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All operators in Visual Basic .NET have a certain precedence that determines in what order operations are performed if an expression has more than one operator. An operator with higher precedence than another operator will be evaluated first. Operators with equal precedence will be evaluated from left to right. (Thus, operators are leftassociative. ) For example, the multiplication operator ( * ) has a higher precedence than the addition operator ( + ). Therefore, the result of the expression 2 * 4 + 2 is 10 and not 12 . This is because the expression is evaluated as (2 * 4) + 2 , not 2 * (4 + 2) . The expression 2 * 4 / 2 is evaluated as (2 * 4) / 2 instead of 2 * (4 / 2) because the multiplication operator ( * ) has a precedence equal to the division operator ( / ).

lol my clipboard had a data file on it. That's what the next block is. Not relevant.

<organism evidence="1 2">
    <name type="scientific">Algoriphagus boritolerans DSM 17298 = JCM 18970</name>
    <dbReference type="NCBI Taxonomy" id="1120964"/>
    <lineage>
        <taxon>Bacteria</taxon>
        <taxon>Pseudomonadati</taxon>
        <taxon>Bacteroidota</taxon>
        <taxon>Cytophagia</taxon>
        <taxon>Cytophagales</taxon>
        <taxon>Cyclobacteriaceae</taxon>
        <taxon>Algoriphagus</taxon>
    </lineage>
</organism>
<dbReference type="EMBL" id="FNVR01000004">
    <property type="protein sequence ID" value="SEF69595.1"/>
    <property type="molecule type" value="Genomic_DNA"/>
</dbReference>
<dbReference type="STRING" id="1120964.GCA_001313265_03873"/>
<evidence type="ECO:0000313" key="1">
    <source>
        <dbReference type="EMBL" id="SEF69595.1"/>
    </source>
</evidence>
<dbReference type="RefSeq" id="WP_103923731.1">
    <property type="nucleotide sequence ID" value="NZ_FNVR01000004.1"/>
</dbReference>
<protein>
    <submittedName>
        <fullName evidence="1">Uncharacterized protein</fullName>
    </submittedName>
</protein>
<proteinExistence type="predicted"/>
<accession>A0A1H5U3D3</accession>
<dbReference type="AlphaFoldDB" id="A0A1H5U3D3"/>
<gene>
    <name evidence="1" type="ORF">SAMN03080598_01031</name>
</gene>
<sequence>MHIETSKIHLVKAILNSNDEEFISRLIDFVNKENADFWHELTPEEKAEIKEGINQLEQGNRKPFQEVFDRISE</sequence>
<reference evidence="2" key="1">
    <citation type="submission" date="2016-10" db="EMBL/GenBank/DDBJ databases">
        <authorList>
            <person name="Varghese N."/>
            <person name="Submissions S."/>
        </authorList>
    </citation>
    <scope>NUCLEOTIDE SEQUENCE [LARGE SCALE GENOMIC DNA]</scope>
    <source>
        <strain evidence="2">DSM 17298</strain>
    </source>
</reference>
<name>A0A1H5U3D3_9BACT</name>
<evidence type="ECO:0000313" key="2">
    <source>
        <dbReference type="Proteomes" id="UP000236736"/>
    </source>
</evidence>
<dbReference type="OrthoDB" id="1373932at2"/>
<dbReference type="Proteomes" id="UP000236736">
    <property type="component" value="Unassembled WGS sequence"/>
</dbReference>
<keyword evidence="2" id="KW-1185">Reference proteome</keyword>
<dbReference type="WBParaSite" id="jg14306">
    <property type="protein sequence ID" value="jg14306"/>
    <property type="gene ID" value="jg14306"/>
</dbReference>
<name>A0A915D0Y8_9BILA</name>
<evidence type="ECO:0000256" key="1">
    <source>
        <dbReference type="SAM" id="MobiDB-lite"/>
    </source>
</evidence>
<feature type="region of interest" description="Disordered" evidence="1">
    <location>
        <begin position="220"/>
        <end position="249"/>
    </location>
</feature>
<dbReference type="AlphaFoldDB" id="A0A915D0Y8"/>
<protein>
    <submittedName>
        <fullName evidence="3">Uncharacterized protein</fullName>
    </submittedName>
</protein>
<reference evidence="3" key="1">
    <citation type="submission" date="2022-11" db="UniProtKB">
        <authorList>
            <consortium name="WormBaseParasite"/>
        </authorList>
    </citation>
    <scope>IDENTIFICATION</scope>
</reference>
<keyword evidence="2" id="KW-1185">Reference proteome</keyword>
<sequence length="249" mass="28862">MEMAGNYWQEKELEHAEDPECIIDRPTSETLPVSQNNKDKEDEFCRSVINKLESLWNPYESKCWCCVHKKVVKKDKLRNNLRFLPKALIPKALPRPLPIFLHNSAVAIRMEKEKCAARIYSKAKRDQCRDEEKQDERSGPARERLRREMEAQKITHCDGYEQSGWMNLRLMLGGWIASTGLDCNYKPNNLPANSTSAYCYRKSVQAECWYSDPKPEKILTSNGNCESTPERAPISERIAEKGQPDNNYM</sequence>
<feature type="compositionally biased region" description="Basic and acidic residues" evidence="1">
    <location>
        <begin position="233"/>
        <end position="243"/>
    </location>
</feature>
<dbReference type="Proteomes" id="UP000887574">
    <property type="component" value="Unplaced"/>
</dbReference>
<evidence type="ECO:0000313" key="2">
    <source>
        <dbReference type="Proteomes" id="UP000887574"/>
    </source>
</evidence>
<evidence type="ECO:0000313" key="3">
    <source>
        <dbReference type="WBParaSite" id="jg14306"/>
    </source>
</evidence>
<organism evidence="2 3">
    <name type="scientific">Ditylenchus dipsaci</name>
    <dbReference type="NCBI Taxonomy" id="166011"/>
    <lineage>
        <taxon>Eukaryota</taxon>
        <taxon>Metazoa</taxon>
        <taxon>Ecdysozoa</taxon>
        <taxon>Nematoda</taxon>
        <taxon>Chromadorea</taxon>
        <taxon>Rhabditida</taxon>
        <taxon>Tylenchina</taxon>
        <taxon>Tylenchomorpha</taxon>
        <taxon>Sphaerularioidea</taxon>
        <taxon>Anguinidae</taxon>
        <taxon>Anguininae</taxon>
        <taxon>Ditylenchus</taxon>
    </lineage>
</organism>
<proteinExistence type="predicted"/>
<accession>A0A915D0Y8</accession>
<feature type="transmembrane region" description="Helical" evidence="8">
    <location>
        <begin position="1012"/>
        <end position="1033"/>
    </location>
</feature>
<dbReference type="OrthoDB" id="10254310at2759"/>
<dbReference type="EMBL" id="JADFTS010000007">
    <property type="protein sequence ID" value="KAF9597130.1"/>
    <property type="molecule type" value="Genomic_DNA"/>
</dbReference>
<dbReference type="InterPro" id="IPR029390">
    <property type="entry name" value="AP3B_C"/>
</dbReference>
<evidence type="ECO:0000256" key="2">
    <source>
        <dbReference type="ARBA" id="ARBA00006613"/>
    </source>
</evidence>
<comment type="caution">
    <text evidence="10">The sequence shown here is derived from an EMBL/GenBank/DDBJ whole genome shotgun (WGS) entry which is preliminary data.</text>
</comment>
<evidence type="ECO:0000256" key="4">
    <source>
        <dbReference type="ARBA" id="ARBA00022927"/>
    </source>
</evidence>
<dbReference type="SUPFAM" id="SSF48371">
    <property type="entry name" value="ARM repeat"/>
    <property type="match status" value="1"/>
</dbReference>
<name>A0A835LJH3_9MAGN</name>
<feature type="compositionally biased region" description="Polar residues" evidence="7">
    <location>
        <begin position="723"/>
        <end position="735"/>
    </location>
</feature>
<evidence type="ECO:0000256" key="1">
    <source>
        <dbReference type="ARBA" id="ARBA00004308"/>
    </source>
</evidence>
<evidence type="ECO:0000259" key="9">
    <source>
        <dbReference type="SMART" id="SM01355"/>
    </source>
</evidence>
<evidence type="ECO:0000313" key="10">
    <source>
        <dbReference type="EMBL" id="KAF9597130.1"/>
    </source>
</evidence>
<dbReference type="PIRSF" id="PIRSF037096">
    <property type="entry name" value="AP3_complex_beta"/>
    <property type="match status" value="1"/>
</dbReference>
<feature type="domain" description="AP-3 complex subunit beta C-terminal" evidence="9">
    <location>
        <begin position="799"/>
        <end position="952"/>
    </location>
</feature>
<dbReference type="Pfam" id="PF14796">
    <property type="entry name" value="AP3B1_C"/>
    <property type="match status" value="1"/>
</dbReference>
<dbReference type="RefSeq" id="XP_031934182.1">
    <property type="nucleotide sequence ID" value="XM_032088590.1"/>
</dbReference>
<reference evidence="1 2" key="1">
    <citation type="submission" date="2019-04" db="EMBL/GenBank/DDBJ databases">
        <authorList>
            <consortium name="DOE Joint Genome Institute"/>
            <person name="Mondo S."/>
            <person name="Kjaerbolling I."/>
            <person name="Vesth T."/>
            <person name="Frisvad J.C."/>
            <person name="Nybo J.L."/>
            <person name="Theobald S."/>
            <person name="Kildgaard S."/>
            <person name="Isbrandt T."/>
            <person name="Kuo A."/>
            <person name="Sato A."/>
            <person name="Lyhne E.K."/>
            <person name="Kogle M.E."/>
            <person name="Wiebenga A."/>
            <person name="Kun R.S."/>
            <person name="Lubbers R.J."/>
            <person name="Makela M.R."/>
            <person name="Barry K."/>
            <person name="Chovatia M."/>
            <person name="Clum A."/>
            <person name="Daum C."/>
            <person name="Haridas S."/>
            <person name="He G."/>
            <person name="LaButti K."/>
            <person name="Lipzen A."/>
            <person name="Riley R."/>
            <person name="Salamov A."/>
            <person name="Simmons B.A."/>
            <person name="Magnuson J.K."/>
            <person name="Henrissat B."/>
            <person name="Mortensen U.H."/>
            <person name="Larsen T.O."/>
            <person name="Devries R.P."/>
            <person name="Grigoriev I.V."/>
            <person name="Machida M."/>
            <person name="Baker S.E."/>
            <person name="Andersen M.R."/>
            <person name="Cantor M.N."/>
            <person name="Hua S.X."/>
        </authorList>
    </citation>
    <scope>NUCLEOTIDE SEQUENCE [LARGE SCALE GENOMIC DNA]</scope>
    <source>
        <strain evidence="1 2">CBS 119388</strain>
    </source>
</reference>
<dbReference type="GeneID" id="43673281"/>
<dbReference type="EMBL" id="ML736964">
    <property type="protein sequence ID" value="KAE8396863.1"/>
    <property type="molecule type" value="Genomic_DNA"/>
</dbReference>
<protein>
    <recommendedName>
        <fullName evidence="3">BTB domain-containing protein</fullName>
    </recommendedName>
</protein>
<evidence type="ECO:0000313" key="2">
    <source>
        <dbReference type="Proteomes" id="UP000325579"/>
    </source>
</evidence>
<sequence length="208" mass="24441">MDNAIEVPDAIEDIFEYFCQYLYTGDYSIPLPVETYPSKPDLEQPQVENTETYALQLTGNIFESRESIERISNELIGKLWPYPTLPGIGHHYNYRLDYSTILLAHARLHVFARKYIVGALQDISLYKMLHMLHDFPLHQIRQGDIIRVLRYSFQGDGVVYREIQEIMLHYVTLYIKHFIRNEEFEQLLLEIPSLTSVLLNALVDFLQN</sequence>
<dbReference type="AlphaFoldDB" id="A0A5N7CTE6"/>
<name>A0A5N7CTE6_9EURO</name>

Table 51 lists the operators in order of precedence. Each box represents a different level of precedence, from highest to lowest . All operators at the same level have the same precedence. Table 51. Operator Precedence

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